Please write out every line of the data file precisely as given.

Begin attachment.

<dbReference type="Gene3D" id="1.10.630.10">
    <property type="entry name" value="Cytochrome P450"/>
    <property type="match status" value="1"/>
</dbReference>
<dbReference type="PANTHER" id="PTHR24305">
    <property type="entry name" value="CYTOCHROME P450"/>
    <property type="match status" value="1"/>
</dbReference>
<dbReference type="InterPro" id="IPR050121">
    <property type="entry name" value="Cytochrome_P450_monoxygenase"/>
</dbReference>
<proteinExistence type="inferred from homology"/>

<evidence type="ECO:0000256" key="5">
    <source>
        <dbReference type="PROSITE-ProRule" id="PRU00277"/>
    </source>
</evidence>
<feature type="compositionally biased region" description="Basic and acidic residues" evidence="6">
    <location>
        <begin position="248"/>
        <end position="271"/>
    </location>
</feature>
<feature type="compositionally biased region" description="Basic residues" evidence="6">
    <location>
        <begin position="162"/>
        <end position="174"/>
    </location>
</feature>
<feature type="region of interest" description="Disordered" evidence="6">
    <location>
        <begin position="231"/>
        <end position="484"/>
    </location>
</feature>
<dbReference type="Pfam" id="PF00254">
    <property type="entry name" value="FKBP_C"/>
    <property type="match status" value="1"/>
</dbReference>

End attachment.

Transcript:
<dbReference type="Gene3D" id="1.10.630.10">
    <property type="entry name" value="Cytochrome P450"/>
    <property type="match status" value="1"/>
</dbReference>
<dbReference type="PANTHER" id="PTHR24305">
    <property type="entry name" value="CYTOCHROME P450"/>
    <property type="match status" value="1"/>
</dbReference>
<dbReference type="InterPro" id="IPR050121">
    <property type="entry name" value="Cytochrome_P450_monoxygenase"/>
</dbReference>
<proteinExistence type="inferred from homology"/>

<evidence type="ECO:0000256" key="5">
    <source>
        <dbReference type="PROSITE-ProRule" id="PRU00277"/>
    </source>
</evidence>
<feature type="compositionally biased region" description="Basic and acidic residues" evidence="6">
    <location>
        <begin position="248"/>
        <end position="271"/>
    </location>
</feature>
<feature type="compositionally biased region" description="Basic residues" evidence="6">
    <location>
        <begin position="162"/>
        <end position="174"/>
    </location>
</feature>
<feature type="region of interest" description="Disordered" evidence="6">
    <location>
        <begin position="231"/>
        <end position="484"/>
    </location>
</feature>
<dbReference type="Pfam" id="PF00254">
    <property type="entry name" value="FKBP_C"/>
    <property type="match status" value="1"/>
</dbReference>